Sketches Toward an Ontology of Non-Dwelling: Mara Salvatrucha 13, Radical Homelessness, and Postglobality


  • Anthony Ramos City University of New York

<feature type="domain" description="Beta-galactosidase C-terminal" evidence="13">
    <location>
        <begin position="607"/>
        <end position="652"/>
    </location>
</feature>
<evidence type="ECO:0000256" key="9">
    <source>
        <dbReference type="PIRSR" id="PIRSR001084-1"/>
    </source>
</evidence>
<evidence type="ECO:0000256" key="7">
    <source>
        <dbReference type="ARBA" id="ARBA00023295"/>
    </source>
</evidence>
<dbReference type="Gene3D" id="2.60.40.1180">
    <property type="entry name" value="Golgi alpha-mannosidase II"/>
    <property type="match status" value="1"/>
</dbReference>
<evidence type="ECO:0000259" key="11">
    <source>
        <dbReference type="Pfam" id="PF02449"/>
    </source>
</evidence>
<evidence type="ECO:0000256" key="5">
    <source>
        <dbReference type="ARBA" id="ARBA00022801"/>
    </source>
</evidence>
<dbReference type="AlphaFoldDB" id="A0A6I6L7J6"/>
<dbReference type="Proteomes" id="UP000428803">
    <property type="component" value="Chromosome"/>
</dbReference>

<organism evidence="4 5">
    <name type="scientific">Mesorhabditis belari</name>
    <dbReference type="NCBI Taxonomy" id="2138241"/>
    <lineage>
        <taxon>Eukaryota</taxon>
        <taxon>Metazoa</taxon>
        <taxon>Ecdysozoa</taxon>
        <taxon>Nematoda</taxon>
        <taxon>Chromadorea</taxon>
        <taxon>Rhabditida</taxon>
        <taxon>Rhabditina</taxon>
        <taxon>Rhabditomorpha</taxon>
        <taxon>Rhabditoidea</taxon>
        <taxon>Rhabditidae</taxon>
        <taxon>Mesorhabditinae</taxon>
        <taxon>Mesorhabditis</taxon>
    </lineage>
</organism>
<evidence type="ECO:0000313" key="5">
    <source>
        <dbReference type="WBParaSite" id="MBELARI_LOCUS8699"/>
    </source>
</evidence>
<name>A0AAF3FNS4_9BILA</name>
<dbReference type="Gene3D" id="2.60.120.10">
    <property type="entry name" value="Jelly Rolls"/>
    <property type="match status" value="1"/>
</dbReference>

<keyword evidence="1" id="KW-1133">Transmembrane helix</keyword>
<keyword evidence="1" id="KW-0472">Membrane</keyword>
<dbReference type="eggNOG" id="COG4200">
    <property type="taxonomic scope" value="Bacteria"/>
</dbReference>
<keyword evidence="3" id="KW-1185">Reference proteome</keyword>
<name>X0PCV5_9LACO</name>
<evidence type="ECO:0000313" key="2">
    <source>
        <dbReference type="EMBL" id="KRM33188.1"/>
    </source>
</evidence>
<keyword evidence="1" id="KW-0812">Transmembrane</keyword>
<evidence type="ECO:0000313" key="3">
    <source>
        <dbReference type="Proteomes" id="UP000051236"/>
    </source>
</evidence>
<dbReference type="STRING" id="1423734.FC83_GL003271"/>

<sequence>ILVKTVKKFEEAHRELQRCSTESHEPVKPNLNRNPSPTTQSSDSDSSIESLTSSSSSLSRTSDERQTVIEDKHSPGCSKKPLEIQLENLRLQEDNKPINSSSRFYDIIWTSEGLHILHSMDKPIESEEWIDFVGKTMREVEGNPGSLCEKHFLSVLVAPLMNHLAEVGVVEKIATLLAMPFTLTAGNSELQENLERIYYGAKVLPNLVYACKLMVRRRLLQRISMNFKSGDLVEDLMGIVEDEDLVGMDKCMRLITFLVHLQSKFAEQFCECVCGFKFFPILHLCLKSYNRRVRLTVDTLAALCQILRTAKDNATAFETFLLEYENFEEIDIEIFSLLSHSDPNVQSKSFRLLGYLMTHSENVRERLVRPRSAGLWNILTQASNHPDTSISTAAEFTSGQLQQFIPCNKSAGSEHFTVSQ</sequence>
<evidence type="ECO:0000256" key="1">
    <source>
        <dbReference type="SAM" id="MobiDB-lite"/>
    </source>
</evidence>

In 1988, the California state legislature passed the California Street Terrorism Enforcement and Prevention Act (STEP), which allowed courts to “enhance” the sentences of offenders who have been proven to "promote, further, or assist in any criminal conduct by gang members." It bundled together criminality, policing, and incarceration in ways that drew upon the fears of the black/latino Others that were imminent in panics surrounding the “crack epidemic” and inner-city crime. Jumping to April 2016, the Salvadoran government has passed strikingly similar legislation, which centers on reclassifying gang-associated crimes as terroristic; in essence under their new laws gang affiliation is a terrorist. This, too, has been enacted in the midst of panic about gang violence and low-level warfare between gangs and the Salvadoran state. The adoption of US-style anti-gang approaches by the Salvadoran government is not new. In 2003, the right-wing government passed mano dura [“iron fist”] policies that sought to address increases in gang associate crime with zero-tolerance, tough-on-crime measures. Law enforcement received expanded leeway to target and arrest gang members, especially those from Mara Salvatrucha 13 (MS-13) and Barrio 18. Despite the lack of sustained reductions in violent crime, the mano durapolicies have remained and will only be exacerbated by the new legislation.